A firefighter walks outside a destroyed apartment building after a bombing in Kyiv, Ukraine. AP
Russian bombers have likely been launching heavy 1960s-era anti-ship missiles in Ukraine, the UK Defence Ministry said. The Kh-22 missiles were primarily designed to destroy aircraft carriers using a nuclear warhead. When used in ground attacks with conventional warheads, they "are highly inaccurate and therefore can cause severe collateral damage and casualties,” the ministry said.
Both sides have expended large amounts of weaponry in what has become a grinding war of attrition for the eastern region of coal mines and factories known as the Donbas, placing huge strains on their resources and stockpiles.
Russia is likely using the 5.5-tonne (6.1-ton) anti-ship missiles because it is running short of more precise modern missiles, the British ministry said. It gave no details of where exactly such missiles are thought to have been deployed.
Ukrainian soldiers carry a body of a civilian killed by the Russian forces in Irpin close to Kyiv, Ukraine. AP
As Russia also sought to consolidate its hold over territory seized so far in the 108-day war, the US defence secretary said Moscow's invasion of Ukraine "is what happens when oppressors trample the rules that protect us all.”
"It’s what happens when big powers decide that their imperial appetites matter more than the rights of their peaceful neighbors,” Lloyd Austin said during a visit to Asia. "And it’s a preview of a possible world of chaos and turmoil that none of us would want to live in.”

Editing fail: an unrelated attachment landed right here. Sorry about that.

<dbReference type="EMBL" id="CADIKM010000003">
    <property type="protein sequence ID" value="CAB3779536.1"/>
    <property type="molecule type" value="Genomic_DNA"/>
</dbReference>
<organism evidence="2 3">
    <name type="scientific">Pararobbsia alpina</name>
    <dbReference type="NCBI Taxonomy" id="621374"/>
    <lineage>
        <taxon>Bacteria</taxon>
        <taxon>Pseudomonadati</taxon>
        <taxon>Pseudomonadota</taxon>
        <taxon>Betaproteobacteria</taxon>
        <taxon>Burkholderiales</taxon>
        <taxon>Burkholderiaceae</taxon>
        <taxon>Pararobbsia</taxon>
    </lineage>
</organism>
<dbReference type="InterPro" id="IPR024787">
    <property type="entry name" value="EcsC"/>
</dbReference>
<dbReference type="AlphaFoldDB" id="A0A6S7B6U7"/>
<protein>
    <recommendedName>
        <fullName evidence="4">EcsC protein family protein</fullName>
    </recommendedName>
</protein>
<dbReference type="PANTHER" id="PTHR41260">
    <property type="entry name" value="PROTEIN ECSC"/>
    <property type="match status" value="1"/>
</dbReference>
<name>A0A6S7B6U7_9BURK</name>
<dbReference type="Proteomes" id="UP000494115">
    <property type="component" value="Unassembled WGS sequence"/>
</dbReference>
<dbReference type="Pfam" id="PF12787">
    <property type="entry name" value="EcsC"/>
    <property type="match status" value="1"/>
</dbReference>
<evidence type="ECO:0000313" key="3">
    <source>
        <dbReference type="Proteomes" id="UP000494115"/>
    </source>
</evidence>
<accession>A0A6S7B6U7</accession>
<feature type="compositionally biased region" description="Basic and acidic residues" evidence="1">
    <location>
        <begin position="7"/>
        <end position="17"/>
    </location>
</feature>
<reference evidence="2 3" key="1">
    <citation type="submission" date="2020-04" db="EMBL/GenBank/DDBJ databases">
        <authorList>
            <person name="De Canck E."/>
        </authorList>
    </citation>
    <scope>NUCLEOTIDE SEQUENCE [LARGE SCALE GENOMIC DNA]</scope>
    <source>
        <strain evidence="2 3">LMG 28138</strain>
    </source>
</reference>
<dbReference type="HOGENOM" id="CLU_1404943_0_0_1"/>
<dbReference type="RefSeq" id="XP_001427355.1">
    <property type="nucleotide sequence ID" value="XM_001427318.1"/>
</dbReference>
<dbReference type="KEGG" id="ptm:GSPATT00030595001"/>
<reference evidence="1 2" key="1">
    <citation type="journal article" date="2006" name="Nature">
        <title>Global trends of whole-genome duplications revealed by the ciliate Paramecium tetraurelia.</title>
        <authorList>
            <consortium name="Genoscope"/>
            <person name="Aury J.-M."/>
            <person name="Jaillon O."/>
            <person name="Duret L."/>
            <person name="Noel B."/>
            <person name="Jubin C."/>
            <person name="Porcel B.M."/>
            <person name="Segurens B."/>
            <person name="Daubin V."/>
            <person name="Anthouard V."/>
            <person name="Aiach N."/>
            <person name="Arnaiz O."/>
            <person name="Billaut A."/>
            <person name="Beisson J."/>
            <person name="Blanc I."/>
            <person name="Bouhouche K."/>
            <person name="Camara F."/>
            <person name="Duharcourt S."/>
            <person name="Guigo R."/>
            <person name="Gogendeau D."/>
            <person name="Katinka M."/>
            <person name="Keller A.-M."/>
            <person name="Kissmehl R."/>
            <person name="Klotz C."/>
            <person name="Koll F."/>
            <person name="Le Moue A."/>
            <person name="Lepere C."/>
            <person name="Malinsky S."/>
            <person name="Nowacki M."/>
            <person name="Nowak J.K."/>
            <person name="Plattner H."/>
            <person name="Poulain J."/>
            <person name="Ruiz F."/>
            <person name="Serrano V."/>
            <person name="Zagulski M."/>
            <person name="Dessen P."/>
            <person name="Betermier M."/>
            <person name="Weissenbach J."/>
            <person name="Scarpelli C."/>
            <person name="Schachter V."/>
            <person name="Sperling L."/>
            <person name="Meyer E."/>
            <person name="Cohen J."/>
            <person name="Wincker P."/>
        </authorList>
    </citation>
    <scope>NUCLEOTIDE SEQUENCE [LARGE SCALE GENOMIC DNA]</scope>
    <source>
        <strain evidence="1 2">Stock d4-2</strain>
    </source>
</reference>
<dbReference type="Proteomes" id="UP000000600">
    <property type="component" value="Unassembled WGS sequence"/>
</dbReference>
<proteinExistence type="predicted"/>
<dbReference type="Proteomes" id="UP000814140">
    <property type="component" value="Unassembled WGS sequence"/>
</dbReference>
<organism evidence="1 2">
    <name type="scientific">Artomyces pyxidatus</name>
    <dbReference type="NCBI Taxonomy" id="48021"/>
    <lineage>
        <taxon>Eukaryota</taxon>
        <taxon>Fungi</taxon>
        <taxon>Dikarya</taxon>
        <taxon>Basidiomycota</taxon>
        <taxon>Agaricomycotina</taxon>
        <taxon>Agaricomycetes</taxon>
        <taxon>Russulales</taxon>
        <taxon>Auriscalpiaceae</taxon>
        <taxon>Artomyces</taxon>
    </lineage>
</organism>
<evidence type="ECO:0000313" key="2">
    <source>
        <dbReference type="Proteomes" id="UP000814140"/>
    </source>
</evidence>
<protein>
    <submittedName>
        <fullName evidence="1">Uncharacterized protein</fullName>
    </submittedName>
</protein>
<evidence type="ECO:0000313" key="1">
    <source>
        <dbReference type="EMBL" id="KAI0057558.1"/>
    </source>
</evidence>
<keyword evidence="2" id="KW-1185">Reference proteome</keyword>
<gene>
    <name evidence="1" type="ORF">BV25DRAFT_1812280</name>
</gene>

A Ukrainian governor accused Russia of using incendiary weapons in a village in the eastern province of Luhansk, southwest of the fiercely contested cities of Sievierodonetsk and Lysychansk.
While the use of flamethrowers on the battlefield is legal, Luhansk Gov. Serhii Haidai alleged the overnight attacks in Vrubivka caused widespread damage to civilian facilities and an unknown number of victims.
A destroyed house is pictured in the village of Yatskivka, eastern Ukraine. AFP
"At night, the enemy used a flamethrower rocket system - many houses burnt down,” Haidai wrote on Telegram on Saturday. His claim could not be immediately verified.
Sievierodonetsk and neighbouring Lysychansk are the last major areas of Luhansk remaining under Ukrainian control. Haidai said Russian forces destroyed railway depots, a brick factory and a glass factory.
The Ukrainian army said Saturday that Russian forces also were to launch an offensive on the city of Sloviansk in Donetsk province, which together with Luhansk makes up the Donbas,
Moscow-backed rebels have controlled self-proclaimed republics in both provinces since 2014.
Defence Minister Sergei Shoigu on Wednesday announced Russian forces would retreat from the west bank of the Dnipro River near Kherson in what could be a turning point in the war.
Kyiv said on Friday it had launched new air strikes in the captured southern region of Kherson, one of the first areas to be taken by Russia after the February 24 invasion.
Germany and France joined Britain, the Nordics and Baltic states in announcing bans on Russian use of their airspace, a major escalation in a tactic by mostly Nato allies to wage economic war against Putin in retaliation for the invasion.
This decision excludes the parking zones that are subject to fees on all days of the week, including Fridays and public holidays. These zones are identified by the blue parking instructions signs.
"In the past, a domestic-made submarine was considered impossible, but today a submarine designed and built by our countrymen is in front of you,” President Tsai Ing-wen said at the launch ceremony.
Smart glasses are one of the many ways that tech companies have tried to move beyond the smartphone as a user-friendly device, but so far with little success.